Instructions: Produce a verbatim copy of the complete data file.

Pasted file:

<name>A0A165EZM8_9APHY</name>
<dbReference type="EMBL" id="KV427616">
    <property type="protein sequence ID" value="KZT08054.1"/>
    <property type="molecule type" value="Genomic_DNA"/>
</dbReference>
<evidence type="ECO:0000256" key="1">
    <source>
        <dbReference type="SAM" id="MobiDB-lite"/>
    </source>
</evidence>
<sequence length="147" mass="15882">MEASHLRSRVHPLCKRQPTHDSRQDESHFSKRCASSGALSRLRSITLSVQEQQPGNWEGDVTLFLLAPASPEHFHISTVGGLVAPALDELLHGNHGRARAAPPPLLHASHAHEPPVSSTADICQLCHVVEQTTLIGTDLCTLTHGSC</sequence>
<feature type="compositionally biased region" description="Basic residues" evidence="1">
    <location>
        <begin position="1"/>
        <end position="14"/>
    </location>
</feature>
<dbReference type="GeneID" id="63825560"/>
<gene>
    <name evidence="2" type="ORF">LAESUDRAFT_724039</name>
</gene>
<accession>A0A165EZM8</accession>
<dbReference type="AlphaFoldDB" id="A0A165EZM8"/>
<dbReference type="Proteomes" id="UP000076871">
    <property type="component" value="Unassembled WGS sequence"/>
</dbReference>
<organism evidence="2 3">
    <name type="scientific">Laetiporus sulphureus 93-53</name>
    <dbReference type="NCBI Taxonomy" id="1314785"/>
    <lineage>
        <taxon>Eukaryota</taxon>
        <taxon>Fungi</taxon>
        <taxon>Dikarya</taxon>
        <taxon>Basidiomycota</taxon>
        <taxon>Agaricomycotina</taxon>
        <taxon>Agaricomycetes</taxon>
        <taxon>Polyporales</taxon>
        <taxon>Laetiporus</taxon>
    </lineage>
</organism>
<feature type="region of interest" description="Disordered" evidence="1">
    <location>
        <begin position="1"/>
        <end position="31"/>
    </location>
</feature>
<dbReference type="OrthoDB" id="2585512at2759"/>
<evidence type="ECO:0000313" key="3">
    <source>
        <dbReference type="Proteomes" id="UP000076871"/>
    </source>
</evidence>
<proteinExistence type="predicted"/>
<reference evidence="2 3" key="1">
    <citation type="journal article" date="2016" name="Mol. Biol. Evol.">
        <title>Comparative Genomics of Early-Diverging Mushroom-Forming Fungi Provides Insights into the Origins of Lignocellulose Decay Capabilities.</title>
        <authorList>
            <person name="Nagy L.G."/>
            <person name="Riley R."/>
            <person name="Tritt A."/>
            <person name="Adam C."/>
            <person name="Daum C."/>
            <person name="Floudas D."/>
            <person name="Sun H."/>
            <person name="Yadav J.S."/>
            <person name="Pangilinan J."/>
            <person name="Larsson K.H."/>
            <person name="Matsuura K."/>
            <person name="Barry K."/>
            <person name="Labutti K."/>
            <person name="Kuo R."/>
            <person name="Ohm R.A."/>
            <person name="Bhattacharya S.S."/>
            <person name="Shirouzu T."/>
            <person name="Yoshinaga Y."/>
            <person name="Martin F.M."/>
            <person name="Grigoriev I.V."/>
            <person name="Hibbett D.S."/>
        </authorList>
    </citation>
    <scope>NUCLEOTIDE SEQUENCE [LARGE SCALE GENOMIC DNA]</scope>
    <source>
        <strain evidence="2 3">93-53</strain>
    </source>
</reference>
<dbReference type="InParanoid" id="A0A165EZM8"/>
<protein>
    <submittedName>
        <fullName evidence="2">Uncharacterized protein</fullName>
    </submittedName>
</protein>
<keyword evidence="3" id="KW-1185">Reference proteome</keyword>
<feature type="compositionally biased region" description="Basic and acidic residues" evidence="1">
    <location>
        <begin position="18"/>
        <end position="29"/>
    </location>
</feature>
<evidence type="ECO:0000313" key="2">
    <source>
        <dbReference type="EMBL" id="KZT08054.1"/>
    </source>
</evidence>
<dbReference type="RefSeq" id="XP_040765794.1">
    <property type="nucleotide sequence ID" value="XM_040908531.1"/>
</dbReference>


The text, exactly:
<name>A0A165EZM8_9APHY</name>
<dbReference type="EMBL" id="KV427616">
    <property type="protein sequence ID" value="KZT08054.1"/>
    <property type="molecule type" value="Genomic_DNA"/>
</dbReference>
<evidence type="ECO:0000256" key="1">
    <source>
        <dbReference type="SAM" id="MobiDB-lite"/>
    </source>
</evidence>
<sequence length="147" mass="15882">MEASHLRSRVHPLCKRQPTHDSRQDESHFSKRCASSGALSRLRSITLSVQEQQPGNWEGDVTLFLLAPASPEHFHISTVGGLVAPALDELLHGNHGRARAAPPPLLHASHAHEPPVSSTADICQLCHVVEQTTLIGTDLCTLTHGSC</sequence>
<feature type="compositionally biased region" description="Basic residues" evidence="1">
    <location>
        <begin position="1"/>
        <end position="14"/>
    </location>
</feature>
<dbReference type="GeneID" id="63825560"/>
<gene>
    <name evidence="2" type="ORF">LAESUDRAFT_724039</name>
</gene>
<accession>A0A165EZM8</accession>
<dbReference type="AlphaFoldDB" id="A0A165EZM8"/>
<dbReference type="Proteomes" id="UP000076871">
    <property type="component" value="Unassembled WGS sequence"/>
</dbReference>
<organism evidence="2 3">
    <name type="scientific">Laetiporus sulphureus 93-53</name>
    <dbReference type="NCBI Taxonomy" id="1314785"/>
    <lineage>
        <taxon>Eukaryota</taxon>
        <taxon>Fungi</taxon>
        <taxon>Dikarya</taxon>
        <taxon>Basidiomycota</taxon>
        <taxon>Agaricomycotina</taxon>
        <taxon>Agaricomycetes</taxon>
        <taxon>Polyporales</taxon>
        <taxon>Laetiporus</taxon>
    </lineage>
</organism>
<feature type="region of interest" description="Disordered" evidence="1">
    <location>
        <begin position="1"/>
        <end position="31"/>
    </location>
</feature>
<dbReference type="OrthoDB" id="2585512at2759"/>
<evidence type="ECO:0000313" key="3">
    <source>
        <dbReference type="Proteomes" id="UP000076871"/>
    </source>
</evidence>
<proteinExistence type="predicted"/>
<reference evidence="2 3" key="1">
    <citation type="journal article" date="2016" name="Mol. Biol. Evol.">
        <title>Comparative Genomics of Early-Diverging Mushroom-Forming Fungi Provides Insights into the Origins of Lignocellulose Decay Capabilities.</title>
        <authorList>
            <person name="Nagy L.G."/>
            <person name="Riley R."/>
            <person name="Tritt A."/>
            <person name="Adam C."/>
            <person name="Daum C."/>
            <person name="Floudas D."/>
            <person name="Sun H."/>
            <person name="Yadav J.S."/>
            <person name="Pangilinan J."/>
            <person name="Larsson K.H."/>
            <person name="Matsuura K."/>
            <person name="Barry K."/>
            <person name="Labutti K."/>
            <person name="Kuo R."/>
            <person name="Ohm R.A."/>
            <person name="Bhattacharya S.S."/>
            <person name="Shirouzu T."/>
            <person name="Yoshinaga Y."/>
            <person name="Martin F.M."/>
            <person name="Grigoriev I.V."/>
            <person name="Hibbett D.S."/>
        </authorList>
    </citation>
    <scope>NUCLEOTIDE SEQUENCE [LARGE SCALE GENOMIC DNA]</scope>
    <source>
        <strain evidence="2 3">93-53</strain>
    </source>
</reference>
<dbReference type="InParanoid" id="A0A165EZM8"/>
<protein>
    <submittedName>
        <fullName evidence="2">Uncharacterized protein</fullName>
    </submittedName>
</protein>
<keyword evidence="3" id="KW-1185">Reference proteome</keyword>
<feature type="compositionally biased region" description="Basic and acidic residues" evidence="1">
    <location>
        <begin position="18"/>
        <end position="29"/>
    </location>
</feature>
<evidence type="ECO:0000313" key="2">
    <source>
        <dbReference type="EMBL" id="KZT08054.1"/>
    </source>
</evidence>
<dbReference type="RefSeq" id="XP_040765794.1">
    <property type="nucleotide sequence ID" value="XM_040908531.1"/>
</dbReference>